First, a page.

Usefulness of magnetocardiogram to detect unstable angina pectoris and non-ST elevation myocardial infarction

Am J Cardiol. 2009 Feb 15;103(4):448-54. doi: 10.1016/j.amjcard.2008.10.013. Epub 2008 Dec 25.


Electrophysiologic information as well as anatomic information to detect coronary artery disease is important for accurate diagnosis. A diagnostic tool that can detect patients with unstable angina pectoris (UAP) or non-ST elevation myocardial infarction (NSTEMI) with severe stenosis would be beneficial for patients and clinicians. Magnetocardiography has been recognized as a noncontact, noninvasive, fast tool to detect ischemic coronary artery disease and provide direct electrophysiologic information from the heart. In this study, 10 magnetocardiographic (MCG) parameters from 4 groups, including 185 young controls, 19 age-matched controls (AMCs), 110 patients with UAP, and 83 patients with NSTEMIs, were analyzed. A 64-channel MCG system in a magnetically shielded room was used. All 10 parameters showed significant differences (p <0.001) between controls and patients with NSTEMIs, and 6 parameters showed significant differences (p <0.01) between AMCs and patients with UAP. MCG parameters significantly increased when ischemic heart conditions worsened. Of the 10 parameters, the magnetic field map was among the easiest ways to detect the severity of coronary artery disease. Abnormal magnetic field maps were observed frequently with worsening ischemic coronary artery disease (70% of patients with UAP and 92.5% of those with NSTEMIs had abnormal maps). The combination of the binary boundaries of the 10 parameters had 96.4% sensitivity and 85% specificity to detect NSTEMI. In conclusion, the MCG parameters and magnetic field maps may detect UAP and NSTEMI easily when they are considered together.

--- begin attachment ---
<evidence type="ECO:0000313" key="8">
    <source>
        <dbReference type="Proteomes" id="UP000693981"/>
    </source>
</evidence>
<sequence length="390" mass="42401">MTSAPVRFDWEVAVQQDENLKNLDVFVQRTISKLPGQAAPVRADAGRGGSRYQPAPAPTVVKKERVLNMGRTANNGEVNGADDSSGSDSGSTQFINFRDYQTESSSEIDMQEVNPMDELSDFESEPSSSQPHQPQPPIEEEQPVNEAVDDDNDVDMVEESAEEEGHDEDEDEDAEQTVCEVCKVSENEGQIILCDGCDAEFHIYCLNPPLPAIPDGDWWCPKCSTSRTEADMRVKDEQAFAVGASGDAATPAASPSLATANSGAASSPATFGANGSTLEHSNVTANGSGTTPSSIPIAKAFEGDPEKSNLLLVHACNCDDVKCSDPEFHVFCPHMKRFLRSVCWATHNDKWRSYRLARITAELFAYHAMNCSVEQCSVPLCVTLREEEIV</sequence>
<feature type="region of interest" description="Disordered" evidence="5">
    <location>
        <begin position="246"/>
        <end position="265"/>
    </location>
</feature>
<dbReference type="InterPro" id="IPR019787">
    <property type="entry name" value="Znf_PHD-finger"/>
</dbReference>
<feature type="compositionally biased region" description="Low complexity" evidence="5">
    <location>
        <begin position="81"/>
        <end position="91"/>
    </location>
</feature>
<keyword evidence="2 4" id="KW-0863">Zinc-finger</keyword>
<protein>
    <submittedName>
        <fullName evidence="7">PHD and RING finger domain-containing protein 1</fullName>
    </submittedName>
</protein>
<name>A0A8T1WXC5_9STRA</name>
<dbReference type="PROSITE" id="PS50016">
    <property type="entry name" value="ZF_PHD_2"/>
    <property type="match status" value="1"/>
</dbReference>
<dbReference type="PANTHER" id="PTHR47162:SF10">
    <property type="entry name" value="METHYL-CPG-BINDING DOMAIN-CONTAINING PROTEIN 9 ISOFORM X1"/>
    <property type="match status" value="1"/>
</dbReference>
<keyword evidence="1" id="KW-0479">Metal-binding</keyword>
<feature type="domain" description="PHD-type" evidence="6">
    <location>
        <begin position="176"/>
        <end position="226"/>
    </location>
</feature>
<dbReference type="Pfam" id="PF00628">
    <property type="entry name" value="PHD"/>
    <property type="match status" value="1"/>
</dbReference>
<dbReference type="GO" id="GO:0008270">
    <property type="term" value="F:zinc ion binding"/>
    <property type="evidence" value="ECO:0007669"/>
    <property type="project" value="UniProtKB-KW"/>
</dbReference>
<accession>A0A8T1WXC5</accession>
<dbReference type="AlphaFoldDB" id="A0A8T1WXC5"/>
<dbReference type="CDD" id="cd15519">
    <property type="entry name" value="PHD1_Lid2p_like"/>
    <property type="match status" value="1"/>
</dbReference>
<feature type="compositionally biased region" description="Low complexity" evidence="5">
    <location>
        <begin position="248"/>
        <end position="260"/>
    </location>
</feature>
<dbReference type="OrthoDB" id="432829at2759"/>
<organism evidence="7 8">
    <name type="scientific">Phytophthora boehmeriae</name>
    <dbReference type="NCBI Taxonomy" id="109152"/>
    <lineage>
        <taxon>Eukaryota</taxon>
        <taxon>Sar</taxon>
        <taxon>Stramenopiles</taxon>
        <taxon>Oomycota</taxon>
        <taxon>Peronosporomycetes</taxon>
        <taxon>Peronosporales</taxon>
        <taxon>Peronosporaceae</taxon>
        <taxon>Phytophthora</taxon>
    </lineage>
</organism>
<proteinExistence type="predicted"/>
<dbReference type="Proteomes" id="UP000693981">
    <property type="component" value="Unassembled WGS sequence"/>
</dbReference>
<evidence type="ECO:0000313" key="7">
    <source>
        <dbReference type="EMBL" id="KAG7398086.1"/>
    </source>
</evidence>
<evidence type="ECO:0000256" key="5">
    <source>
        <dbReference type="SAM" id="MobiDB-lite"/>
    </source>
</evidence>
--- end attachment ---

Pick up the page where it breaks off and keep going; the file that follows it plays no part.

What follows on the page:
Publication types

  • Research Support, Non-U.S. Gov't

MeSH terms

  • Adult
  • Aged
  • Angina, Unstable / diagnosis*
  • Case-Control Studies
  • Electrocardiography
  • Female
  • Humans
  • Magnetocardiography*
  • Male
  • Middle Aged
  • Myocardial Infarction / diagnosis*
  • Sensitivity and Specificity